But this creates even greater pain. It’s a vicious downward spiral. More and more, we decide to feel less and less. It keeps getting worse.

One day, the bottom falls out. The ground beneath us gives way. We fall down a dark hole. That’s when it goes from ‘painful’ to ‘depression’; when you fall down that hole.

And you can’t just walk away. Because you’re down in a hole. It’s too late. You’re depressed. You’ve lost too much power. You feel the heavy weight pressing down on you.

It’s like you fell through all those unpleasant emotions you refused to feel. Now, instead of suppressing and depressing them, they’re pressing down on you.

That’s depression. The world looks gray. Bleak. You’ve lost your mattering. Nothing matters.

If you’re still feeling hopeless, then you have something to work with.

If you’re beyond hopeless, then you need to start feeling hopeless. You need to be somewhere on the ‘hope scale’.

At this stage, it’s still not too late to end the depression.

To keep the depression going:


1. You must believe you’re a victim of something. Maybe you’re a victim of your brain chemicals. Whatever. The important thing – you must believe it will never get better.

You must believe you can do nothing.

You must believe you’re helpless.

2. You must continue to give your power away. By not feeling your feelings. Because if you do start feeling your feelings – like the wick of an oil lamp – you will ‘burn off’ those painful feelings AND you will be slightly more powerful.

The more you cleanly feel your feelings – with no story attached – the more powerful you become.

So to stay depressed, you must force yourself to not feel. Which takes what little power you have left.

See, most want to fight against their feelings – push them away – in a failed attempt to feel better. Fighting against your feelings makes things worse.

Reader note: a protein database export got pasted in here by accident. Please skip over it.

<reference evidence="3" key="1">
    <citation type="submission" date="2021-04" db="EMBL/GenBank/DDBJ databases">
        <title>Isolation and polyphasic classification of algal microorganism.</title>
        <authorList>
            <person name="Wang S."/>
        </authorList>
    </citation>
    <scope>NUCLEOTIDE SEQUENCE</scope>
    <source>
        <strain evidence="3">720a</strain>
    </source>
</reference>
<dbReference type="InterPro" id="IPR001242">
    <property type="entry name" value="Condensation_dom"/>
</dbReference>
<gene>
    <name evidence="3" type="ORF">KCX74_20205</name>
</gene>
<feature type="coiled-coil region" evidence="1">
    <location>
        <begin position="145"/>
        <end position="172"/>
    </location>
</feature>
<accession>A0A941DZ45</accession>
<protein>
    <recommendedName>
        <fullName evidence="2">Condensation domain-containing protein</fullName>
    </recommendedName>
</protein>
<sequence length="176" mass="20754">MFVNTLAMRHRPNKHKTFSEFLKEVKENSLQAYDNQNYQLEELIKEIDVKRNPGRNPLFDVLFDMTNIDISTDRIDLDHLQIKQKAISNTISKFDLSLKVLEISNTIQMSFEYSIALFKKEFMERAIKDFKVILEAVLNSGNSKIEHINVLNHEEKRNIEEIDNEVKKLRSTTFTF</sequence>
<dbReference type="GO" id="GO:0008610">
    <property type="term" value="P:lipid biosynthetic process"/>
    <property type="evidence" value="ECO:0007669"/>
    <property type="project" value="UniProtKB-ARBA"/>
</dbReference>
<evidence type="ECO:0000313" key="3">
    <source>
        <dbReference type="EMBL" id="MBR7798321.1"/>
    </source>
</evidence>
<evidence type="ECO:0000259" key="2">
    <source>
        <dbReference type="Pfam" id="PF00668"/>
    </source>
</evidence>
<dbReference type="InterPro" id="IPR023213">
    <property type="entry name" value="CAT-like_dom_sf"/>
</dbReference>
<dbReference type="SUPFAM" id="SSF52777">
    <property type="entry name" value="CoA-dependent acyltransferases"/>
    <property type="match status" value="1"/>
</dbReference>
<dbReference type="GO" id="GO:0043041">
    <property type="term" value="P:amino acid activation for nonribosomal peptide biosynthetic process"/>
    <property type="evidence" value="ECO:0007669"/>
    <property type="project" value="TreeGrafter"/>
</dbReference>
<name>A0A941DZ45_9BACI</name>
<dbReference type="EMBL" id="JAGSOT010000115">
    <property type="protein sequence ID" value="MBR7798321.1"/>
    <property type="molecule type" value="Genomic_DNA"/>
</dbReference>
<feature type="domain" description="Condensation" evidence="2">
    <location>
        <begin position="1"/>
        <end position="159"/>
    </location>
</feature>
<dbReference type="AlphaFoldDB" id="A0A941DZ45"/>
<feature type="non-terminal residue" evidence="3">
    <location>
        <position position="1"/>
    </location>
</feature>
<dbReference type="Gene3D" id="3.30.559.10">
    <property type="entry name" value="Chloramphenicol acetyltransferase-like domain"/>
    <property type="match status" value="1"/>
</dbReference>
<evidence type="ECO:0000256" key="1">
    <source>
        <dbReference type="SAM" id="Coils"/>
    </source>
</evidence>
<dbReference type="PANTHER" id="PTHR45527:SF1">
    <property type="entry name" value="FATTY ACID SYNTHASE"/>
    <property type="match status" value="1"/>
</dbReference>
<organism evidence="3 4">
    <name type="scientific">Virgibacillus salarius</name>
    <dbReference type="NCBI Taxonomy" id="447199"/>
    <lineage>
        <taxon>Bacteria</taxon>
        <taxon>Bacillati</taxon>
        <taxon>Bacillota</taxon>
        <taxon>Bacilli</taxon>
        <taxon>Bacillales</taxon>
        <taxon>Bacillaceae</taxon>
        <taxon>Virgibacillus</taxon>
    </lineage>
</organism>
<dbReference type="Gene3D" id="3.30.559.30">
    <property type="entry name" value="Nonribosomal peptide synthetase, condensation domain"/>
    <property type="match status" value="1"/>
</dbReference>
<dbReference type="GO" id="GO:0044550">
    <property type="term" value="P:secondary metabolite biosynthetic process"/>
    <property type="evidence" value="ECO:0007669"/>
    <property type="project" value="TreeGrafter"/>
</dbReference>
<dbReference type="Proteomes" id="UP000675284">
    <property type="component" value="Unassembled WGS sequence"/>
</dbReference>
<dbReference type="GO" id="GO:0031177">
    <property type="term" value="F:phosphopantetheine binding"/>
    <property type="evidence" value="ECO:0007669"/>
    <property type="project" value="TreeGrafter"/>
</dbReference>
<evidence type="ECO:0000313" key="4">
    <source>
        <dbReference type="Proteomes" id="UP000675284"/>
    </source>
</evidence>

Embrace them instead.

Be like a sponge – or a wick – and let the feelings absorb into you, and they will naturally release. And you’ll naturally feel a little bit better… and be a little stronger.

It requires an entirely new mindset.

Most likely it’s the exact opposite of what you’ve been doing up till now, if you’re depressed.



Goldie Davich March 26, 2008 at 8:58 pm

Thank you Mark!

Anonymous October 24, 2008 at 2:57 pm

Does it make you to be depressed? I want to be depressed

frogluver15 May 7, 2009 at 7:10 pm

hey, uh…just wondering. do u have an article on how to be emo?
and i think this article was great, thanks.

BeCka September 24, 2009 at 4:29 pm

This is going to sound weird, but I think I actually like to be depressed, I love to cry everyday, I guess this is the way I am and I must accept myself.
This actually helped me, thanks.
And keep on making more articles like this please.

Gemma January 12, 2010 at 4:19 pm

heh, ive wanted to be depressed for a long time for the attention.
yes that sounds wierd but srsly.

bet clic January 28, 2010 at 7:38 pm

I loved the way you exlained things. Much better many here